After France’s National Assembly discussed the “National Strategy for Plant Proteins for Human and Animal Nutrition” on Monday (October 26th), spirulina, a high-protein food beloved by the French that can help fight malnutrition.

At a time when the food nutrition list is just a click away, the protein issue is at the heart of a debate that goes as far as the state.

Last September, the French government said it wanted to allocate 100 million euros for the development of plant proteins, while the National Assembly discussed the country’s “National Strategy for Plant Proteins for Human and Animal Nutrition”.

Whether for health or environmental reasons, eating less meat is – and will be – necessary in the future. However, to compensate for potential shortages, vegetarians, environmentalists and athletes who choose a less fleshy diet are turning to other sources of protein. One of them seems to have become popular in recent years: spirulina.

France consumes 400 tonnes of spirulina
Known as ‘Spirulina arthrospira platensis’, this micro-algae of the cyanobacteria family is, as its name suggests, a tiny bacterium that naturally grows in freshwater lakes in all the tropics of Asia and Africa.
Spirulina, which is valued by health websites for its high protein content, is very popular in France. The French consume about 400 tonnes of microals a year, according to a recent study by Darwin Nutrition and the French Spirulina Federation (FSF).

“Spirulina is a food high in nutrients. It is rich in vitamins, minerals, trace elements and fatty acids. Above all, it is an ‘important source of protein’, according to nutritionist Arnaud Cocaul. With its high protein content, spirulina has become an unlikely star on social media, selling pills, capsules and powder and sharing photos of spirulina-based smoothies… A hashtag #spirulina has even seen the light of day.

Combating malnutrition
In 2003, the WHO created IIMSAM, an intergovernmental institution that promotes the use of Spirulina microals against malnutrition. Since then, the United Nations and NGOs such as the Red Cross have been deploying food aid missions based on this food. NASA and the European Space Agency are interested and have announced that they want to cultivate it during space missions.

It is not surprising that companies and governments are interested in spirulina given its high nutritional content, which makes it a top food in the event of nutritional deficiencies. In addition to the proteins it contains, spirulina also consists of “numerous antioxidants, with cellular protectors that improve our immunity and resistance to infection,” notes Arnaud Cocaul.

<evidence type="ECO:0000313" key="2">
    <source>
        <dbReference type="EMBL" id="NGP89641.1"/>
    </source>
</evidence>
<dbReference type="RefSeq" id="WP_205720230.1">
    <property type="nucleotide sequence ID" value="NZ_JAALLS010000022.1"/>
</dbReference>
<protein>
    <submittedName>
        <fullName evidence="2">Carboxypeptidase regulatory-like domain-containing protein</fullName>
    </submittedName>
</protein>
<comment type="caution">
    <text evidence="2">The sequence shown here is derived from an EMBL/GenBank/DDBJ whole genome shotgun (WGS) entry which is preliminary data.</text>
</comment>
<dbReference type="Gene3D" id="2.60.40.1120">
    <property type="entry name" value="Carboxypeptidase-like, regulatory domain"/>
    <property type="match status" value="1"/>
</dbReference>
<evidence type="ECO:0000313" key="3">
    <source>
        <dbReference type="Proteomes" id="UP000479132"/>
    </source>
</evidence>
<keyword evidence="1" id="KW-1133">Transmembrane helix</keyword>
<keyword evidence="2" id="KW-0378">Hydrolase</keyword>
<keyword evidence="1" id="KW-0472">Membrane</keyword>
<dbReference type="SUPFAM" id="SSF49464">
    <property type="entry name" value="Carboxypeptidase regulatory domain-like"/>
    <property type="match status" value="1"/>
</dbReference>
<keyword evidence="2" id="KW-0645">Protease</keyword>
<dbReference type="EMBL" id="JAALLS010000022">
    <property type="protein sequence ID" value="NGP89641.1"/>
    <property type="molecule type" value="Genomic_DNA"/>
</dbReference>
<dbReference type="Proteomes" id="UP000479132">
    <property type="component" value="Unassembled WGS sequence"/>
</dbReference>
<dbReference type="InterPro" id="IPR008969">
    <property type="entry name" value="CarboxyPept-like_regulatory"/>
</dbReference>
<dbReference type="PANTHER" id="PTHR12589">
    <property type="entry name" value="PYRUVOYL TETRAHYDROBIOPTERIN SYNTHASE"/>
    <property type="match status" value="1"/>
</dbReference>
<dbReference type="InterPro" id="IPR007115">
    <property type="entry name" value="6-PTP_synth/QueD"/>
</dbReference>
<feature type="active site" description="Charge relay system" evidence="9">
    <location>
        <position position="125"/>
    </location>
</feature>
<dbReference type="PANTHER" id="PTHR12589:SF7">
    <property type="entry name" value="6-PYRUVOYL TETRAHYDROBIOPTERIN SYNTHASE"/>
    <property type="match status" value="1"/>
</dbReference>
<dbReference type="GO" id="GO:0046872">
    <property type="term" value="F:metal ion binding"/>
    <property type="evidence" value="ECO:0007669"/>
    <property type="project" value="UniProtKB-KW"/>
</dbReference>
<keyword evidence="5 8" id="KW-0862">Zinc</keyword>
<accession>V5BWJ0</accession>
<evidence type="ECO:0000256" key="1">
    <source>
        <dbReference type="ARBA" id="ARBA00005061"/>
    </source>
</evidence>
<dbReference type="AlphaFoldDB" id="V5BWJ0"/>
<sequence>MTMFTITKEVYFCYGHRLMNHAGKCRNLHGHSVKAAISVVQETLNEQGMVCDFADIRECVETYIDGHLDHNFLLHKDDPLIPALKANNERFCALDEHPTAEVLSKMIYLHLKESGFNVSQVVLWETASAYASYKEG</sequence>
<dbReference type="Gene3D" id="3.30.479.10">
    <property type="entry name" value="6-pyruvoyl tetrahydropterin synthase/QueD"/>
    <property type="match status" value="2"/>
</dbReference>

Spirulina, which develops easily, is used in areas affected by hunger.
According to the FSF, spirulina requires on average 10 times less water than any other crop, 20 times less than cereal crops and a hundred times less than the water needed for livestock farming.

In addition, protein yields per hectare are much higher. Per hectare, spirulina produces between 30 and 50 tonnes of protein, while soybean crops produce only 2.5 tonnes.

A French sector

Spirulina also happens to be good for the environment since it is capable of photosynthesis, which means it captures carbon dioxide (CO2) and releases oxygen (O2).
It is doubtful, however, whether the 400 tonnes of spirulina consumed each year in France could help fight global warming, given that 90% of spirulina is imported, mainly from China, India and the US. Spirulina “made in France” exists mainly in the south of France due to the sunshine there.

From 2014 to 2018, the area cultivated with spirulina doubled from 30,000 m² to just over 61,000 m².

The development of French production could be “very interesting”, according to nutritionist Arnaud Cocaul. “Instead of taking dietary supplements, spirulina is a natural source of minerals and vitamins. I’m probably in favor of limiting the use of dietary supplements. Changing your intake and taking seaweed to boost your iness seems to me to be a smart approach,’ she added.

Whether it’s fighting malnutrition, compensating for shortages, or as part of a vegetarian diet, spirulina seems to be an excellent ally, but we have to be careful when extrapolation of its virtues.

For example, eating spirulina for loss or weight gain would not make sense, according to the nutritionist. Its main advantage remains above all health benefits, which “must necessarily be related to a healthy and balanced diet,” he added.

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